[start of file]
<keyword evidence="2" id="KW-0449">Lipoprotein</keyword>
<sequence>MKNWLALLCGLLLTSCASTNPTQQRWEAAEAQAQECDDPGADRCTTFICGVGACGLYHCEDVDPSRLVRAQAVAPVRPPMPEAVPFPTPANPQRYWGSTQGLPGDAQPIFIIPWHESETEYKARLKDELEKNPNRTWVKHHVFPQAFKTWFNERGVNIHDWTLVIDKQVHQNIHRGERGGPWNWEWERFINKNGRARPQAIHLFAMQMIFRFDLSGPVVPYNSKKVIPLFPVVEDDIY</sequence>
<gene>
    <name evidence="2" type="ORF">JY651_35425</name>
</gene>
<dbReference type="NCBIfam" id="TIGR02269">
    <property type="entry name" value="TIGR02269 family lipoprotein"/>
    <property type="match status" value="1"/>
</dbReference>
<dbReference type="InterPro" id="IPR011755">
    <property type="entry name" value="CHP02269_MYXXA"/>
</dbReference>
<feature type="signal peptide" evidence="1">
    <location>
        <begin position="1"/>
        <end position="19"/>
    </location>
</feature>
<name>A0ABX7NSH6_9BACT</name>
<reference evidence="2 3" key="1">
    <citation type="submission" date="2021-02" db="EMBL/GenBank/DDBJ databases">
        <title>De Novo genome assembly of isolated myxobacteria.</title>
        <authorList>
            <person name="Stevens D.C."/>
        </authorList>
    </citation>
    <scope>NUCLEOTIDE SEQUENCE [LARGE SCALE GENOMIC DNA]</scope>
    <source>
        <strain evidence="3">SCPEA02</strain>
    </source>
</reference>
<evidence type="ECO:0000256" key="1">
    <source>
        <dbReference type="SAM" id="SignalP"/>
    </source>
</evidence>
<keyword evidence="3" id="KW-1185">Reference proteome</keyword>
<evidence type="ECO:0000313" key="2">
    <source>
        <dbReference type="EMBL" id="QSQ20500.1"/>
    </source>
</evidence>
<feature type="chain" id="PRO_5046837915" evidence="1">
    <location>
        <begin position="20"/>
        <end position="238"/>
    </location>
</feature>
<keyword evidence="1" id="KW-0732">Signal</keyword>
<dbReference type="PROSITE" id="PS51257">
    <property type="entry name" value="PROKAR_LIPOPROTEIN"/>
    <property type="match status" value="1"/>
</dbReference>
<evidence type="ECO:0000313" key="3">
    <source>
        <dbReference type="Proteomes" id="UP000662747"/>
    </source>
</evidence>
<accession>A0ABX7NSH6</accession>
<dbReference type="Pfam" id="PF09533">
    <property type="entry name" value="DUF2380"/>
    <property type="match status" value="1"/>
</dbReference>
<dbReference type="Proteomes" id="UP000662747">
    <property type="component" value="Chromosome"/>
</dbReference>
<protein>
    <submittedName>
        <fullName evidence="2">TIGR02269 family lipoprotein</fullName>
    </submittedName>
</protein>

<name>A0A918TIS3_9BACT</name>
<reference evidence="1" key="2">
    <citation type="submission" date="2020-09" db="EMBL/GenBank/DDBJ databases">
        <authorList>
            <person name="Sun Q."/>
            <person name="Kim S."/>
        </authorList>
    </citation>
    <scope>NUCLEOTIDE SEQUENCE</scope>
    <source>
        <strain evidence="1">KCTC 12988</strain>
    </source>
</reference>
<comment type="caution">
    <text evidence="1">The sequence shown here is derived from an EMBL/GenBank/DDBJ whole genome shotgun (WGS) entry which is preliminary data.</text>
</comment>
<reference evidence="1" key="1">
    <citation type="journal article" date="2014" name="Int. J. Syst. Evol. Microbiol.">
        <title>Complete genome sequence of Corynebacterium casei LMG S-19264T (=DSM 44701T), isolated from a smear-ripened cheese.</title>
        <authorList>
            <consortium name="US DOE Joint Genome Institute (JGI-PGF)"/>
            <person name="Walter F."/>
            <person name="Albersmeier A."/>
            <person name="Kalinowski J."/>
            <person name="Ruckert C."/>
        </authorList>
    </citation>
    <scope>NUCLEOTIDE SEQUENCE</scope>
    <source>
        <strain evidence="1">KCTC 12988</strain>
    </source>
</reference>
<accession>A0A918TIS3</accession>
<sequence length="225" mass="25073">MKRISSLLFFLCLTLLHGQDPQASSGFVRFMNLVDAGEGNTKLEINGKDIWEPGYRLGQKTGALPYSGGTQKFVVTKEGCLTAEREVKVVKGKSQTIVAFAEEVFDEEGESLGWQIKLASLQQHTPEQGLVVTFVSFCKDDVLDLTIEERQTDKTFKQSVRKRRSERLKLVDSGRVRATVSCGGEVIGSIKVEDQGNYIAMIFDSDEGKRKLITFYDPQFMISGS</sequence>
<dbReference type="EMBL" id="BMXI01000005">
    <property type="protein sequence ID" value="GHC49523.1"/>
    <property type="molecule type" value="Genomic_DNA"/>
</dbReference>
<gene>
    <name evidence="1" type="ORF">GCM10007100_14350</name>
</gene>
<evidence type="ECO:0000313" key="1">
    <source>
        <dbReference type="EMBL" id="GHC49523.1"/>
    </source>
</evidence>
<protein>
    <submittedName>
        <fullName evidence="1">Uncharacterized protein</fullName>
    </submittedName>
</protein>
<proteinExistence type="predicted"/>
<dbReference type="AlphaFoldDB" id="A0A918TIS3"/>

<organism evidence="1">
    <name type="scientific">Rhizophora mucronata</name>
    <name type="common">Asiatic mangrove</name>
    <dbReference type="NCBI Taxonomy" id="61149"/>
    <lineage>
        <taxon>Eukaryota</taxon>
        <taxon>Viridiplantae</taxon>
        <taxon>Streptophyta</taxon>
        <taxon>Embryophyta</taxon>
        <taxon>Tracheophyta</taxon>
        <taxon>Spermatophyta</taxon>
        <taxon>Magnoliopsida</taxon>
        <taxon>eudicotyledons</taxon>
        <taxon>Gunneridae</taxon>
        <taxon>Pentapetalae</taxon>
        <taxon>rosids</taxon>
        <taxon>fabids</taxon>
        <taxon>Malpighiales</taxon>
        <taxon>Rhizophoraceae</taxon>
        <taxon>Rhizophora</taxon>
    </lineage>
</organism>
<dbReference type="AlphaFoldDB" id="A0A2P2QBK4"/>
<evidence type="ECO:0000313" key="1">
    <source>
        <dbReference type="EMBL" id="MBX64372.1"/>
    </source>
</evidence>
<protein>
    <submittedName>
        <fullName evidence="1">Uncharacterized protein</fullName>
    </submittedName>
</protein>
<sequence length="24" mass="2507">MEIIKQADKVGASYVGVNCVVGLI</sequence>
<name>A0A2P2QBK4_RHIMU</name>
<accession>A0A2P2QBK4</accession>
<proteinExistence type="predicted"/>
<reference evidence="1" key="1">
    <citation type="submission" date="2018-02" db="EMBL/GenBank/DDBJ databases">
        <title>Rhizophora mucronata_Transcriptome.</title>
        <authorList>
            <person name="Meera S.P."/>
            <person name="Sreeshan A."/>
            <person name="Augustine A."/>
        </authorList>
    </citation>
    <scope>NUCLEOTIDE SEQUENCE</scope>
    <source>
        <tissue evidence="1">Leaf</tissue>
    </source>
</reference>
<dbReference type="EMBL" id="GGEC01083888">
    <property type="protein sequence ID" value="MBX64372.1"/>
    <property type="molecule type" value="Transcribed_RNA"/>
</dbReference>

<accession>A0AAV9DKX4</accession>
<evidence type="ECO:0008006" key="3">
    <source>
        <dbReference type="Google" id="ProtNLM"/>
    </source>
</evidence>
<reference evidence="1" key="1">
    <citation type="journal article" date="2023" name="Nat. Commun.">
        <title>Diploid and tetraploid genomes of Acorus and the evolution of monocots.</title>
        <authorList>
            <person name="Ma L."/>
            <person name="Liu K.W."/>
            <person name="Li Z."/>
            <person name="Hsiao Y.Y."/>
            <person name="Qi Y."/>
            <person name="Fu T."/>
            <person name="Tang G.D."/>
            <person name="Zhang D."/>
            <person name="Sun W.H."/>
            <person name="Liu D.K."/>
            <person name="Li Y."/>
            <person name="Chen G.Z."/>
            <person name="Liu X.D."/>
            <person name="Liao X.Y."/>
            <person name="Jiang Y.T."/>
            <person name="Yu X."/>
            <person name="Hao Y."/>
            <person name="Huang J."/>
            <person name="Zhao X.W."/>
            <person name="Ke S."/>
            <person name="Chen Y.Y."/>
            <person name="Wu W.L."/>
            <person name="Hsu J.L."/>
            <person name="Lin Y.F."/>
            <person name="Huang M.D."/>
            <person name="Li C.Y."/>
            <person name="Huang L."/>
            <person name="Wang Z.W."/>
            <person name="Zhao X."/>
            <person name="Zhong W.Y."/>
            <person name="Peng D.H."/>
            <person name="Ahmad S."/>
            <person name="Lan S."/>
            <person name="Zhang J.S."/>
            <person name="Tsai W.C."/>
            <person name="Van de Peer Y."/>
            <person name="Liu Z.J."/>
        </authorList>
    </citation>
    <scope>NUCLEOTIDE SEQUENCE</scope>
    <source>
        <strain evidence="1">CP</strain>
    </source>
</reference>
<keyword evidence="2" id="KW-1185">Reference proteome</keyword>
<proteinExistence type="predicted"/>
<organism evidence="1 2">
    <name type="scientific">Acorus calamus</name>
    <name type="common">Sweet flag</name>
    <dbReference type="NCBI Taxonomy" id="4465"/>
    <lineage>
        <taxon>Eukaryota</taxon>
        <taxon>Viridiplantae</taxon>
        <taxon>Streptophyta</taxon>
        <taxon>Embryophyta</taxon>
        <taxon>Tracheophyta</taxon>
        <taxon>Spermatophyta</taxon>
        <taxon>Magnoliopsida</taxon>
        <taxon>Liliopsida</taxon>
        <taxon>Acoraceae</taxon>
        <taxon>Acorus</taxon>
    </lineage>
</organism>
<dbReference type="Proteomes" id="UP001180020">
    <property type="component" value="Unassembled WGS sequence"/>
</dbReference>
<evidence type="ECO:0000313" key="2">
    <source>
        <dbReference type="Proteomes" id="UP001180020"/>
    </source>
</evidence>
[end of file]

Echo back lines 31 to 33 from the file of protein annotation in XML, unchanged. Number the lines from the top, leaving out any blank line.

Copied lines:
</reference>
<evidence type="ECO:0000256" key="1">
    <source>